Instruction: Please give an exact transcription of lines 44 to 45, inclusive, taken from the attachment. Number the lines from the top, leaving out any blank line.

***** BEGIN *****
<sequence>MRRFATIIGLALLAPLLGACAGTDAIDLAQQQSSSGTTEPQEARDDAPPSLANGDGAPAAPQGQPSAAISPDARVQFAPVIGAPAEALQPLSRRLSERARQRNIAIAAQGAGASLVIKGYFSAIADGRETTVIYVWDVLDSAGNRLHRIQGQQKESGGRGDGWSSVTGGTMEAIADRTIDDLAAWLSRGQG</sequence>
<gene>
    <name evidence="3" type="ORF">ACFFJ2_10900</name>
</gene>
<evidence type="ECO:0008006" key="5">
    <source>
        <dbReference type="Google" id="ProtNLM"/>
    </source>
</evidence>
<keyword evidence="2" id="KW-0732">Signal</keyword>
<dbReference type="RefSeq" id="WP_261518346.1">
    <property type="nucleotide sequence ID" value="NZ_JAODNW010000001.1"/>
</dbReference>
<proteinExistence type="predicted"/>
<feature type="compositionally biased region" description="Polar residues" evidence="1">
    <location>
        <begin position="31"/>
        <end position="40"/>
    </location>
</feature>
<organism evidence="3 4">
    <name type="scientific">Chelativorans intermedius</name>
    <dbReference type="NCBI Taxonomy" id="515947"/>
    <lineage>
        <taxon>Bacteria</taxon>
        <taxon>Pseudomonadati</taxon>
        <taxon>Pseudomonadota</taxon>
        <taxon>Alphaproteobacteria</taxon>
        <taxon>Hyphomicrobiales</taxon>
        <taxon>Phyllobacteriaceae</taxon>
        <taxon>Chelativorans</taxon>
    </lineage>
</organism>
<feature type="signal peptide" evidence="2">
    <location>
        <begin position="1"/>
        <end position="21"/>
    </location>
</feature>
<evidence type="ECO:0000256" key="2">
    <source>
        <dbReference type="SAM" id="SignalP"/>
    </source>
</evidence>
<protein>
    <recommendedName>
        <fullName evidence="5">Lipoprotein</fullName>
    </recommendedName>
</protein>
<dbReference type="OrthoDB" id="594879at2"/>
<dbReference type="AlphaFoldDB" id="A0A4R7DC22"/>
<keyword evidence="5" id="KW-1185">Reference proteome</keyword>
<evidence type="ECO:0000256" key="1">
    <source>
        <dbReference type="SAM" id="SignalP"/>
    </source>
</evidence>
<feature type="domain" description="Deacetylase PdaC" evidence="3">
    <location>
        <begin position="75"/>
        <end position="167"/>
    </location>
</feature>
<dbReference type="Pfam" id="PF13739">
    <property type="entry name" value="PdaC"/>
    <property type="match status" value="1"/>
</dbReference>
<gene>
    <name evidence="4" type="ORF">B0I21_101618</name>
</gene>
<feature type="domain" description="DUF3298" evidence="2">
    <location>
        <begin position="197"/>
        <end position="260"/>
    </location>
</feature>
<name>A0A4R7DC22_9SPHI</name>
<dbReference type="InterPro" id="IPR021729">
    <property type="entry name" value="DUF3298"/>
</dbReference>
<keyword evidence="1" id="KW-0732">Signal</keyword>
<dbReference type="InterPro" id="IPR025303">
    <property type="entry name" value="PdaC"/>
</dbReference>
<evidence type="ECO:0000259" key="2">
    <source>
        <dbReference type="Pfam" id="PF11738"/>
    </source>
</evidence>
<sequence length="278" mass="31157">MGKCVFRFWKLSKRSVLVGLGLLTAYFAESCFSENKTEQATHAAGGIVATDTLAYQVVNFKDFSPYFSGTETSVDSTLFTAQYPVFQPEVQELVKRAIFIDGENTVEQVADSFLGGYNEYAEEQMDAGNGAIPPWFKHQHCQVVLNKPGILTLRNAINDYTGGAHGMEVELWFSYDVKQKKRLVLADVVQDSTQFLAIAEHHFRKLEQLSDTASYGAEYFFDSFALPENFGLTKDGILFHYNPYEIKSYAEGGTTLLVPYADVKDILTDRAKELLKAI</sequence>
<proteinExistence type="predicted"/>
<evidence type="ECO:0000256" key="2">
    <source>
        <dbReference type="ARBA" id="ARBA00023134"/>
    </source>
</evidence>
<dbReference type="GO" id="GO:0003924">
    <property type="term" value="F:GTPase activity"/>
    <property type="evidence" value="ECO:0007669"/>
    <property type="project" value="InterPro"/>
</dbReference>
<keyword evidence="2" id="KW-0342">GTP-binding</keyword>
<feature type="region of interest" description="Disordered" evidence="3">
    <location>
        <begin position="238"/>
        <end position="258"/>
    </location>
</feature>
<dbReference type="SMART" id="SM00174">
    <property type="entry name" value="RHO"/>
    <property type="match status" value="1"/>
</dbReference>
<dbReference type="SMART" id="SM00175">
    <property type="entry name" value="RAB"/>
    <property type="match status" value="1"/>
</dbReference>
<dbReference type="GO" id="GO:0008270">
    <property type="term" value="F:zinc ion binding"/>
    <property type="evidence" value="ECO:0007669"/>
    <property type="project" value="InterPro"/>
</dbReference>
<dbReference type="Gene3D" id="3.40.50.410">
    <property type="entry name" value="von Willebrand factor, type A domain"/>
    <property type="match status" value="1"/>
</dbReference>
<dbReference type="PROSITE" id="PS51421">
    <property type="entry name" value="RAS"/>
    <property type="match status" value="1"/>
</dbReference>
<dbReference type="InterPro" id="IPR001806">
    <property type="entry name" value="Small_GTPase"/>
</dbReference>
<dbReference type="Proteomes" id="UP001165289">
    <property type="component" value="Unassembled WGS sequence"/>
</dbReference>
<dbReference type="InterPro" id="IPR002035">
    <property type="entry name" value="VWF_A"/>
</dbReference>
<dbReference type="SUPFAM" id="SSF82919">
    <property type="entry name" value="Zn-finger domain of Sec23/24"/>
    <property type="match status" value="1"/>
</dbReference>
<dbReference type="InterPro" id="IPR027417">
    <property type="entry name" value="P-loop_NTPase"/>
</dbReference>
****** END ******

</evidence>
<protein>